Objective: This study aimed to determine the effect of various suturing techniques on the regularity of postkeratoplasty astigmatism. Design: A prospective clinical trial. Participants: Sixty-two consecutive patients undergoing penetrating keratoplasty by the same surgeon (MB) participated. Intervention: Each patient was assigned to one of four groups according to the suturing technique used (a = 16 interrupted 10-0 nylon sutures; b = 2 running 10-0 nylon sutures, each with 8 bites; c = 2 running 10-0 nylon sutures, each with 12 bites; d = 2 running 10-0 nylon sutures, each with 16 bites). This was the only parameter permitted to be changed in the standard keratoplasty procedure used for all cases. Corneal topography was performed 1, 3, and 6 months after surgery. The astigmatic patterns seen on the corneal maps then were classified into regular (symmetric or asymmetric bowtie patterns) or irregular (distorted bowtie, multiaxial, or other patterns). Main Outcome Measures: Regularity of postkeratoplasty corneal astigmatism was measured. Results: At all postoperative examination times, the percentage of irregular astigmatic patterns was highest in group a and lowest in group d (chi-square test: P < 0.005). Groups b and c showed intermediate values. The entity of the astigmatic error as measured by the simulated K-readings of the topographic maps did not differ significantly in the four groups. Conclusions: A suturing technique using 2 running sutures with 16 bites each can minimize irregular postkeratoplasty astigmatism as long as sutures are in place, when compared with interrupted sutures or double-running sutures of less than 16 bites.

Different suturing techniques variously affect the regularity of postkeratoplasty astigmatism

Busin, Massimo
Primo
Investigation
;
1998

Abstract

Objective: This study aimed to determine the effect of various suturing techniques on the regularity of postkeratoplasty astigmatism. Design: A prospective clinical trial. Participants: Sixty-two consecutive patients undergoing penetrating keratoplasty by the same surgeon (MB) participated. Intervention: Each patient was assigned to one of four groups according to the suturing technique used (a = 16 interrupted 10-0 nylon sutures; b = 2 running 10-0 nylon sutures, each with 8 bites; c = 2 running 10-0 nylon sutures, each with 12 bites; d = 2 running 10-0 nylon sutures, each with 16 bites). This was the only parameter permitted to be changed in the standard keratoplasty procedure used for all cases. Corneal topography was performed 1, 3, and 6 months after surgery. The astigmatic patterns seen on the corneal maps then were classified into regular (symmetric or asymmetric bowtie patterns) or irregular (distorted bowtie, multiaxial, or other patterns). Main Outcome Measures: Regularity of postkeratoplasty corneal astigmatism was measured. Results: At all postoperative examination times, the percentage of irregular astigmatic patterns was highest in group a and lowest in group d (chi-square test: P < 0.005). Groups b and c showed intermediate values. The entity of the astigmatic error as measured by the simulated K-readings of the topographic maps did not differ significantly in the four groups. Conclusions: A suturing technique using 2 running sutures with 16 bites each can minimize irregular postkeratoplasty astigmatism as long as sutures are in place, when compared with interrupted sutures or double-running sutures of less than 16 bites.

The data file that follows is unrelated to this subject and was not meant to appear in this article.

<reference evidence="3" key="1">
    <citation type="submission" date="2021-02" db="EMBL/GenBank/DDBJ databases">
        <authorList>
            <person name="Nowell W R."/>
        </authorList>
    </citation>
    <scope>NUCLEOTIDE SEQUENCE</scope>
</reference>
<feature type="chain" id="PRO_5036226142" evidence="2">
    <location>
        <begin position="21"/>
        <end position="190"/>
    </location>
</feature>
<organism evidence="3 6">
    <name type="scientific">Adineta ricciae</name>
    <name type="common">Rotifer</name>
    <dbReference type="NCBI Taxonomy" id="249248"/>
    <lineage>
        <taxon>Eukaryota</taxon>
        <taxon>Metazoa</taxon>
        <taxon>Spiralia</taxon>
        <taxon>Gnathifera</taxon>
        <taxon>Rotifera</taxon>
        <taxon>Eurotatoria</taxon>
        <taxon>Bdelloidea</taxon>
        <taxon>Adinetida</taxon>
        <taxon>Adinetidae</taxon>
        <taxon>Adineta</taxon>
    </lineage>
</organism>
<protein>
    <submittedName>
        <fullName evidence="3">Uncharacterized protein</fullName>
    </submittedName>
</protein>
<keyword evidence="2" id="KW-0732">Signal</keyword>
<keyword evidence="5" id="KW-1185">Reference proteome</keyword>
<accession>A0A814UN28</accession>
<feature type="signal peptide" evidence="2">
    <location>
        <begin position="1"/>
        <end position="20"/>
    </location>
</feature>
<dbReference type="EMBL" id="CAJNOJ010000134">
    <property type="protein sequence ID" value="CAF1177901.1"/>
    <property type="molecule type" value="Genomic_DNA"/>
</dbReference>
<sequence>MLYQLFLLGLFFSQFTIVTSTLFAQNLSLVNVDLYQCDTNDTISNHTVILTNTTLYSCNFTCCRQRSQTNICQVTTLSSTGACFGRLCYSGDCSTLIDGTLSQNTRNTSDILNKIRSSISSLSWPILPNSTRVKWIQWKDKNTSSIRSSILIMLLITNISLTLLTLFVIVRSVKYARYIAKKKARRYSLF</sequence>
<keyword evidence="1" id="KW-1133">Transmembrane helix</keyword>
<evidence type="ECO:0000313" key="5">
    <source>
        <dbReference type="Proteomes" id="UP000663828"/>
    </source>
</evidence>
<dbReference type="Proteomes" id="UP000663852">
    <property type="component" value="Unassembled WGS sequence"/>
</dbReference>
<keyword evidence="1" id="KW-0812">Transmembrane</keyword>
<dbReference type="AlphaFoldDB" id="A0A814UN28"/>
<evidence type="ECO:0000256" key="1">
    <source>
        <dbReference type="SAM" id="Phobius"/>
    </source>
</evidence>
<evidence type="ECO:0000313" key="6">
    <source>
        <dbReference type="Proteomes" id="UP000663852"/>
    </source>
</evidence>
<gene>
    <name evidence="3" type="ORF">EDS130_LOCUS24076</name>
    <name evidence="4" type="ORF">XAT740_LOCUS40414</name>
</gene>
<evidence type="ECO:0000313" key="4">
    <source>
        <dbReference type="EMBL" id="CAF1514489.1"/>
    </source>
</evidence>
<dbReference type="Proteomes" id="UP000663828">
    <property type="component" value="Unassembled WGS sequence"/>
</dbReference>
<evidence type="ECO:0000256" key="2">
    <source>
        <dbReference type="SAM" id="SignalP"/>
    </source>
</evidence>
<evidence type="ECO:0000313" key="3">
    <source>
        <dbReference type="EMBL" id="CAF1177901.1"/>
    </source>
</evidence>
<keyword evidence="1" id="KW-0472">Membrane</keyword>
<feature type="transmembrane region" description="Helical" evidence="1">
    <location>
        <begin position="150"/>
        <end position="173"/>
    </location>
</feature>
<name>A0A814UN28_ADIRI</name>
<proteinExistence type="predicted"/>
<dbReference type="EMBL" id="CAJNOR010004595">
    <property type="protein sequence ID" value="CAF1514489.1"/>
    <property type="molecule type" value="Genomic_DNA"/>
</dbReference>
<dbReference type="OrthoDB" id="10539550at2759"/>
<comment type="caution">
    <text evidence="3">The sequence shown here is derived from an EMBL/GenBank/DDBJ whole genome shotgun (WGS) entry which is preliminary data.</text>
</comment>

Busin, Massimo; Mã¶nks, Thomas; Al'Nawaiseh, Ibrahim
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Utilizza questo identificativo per citare o creare un link a questo documento: https://hdl.handle.net/11392/2418294
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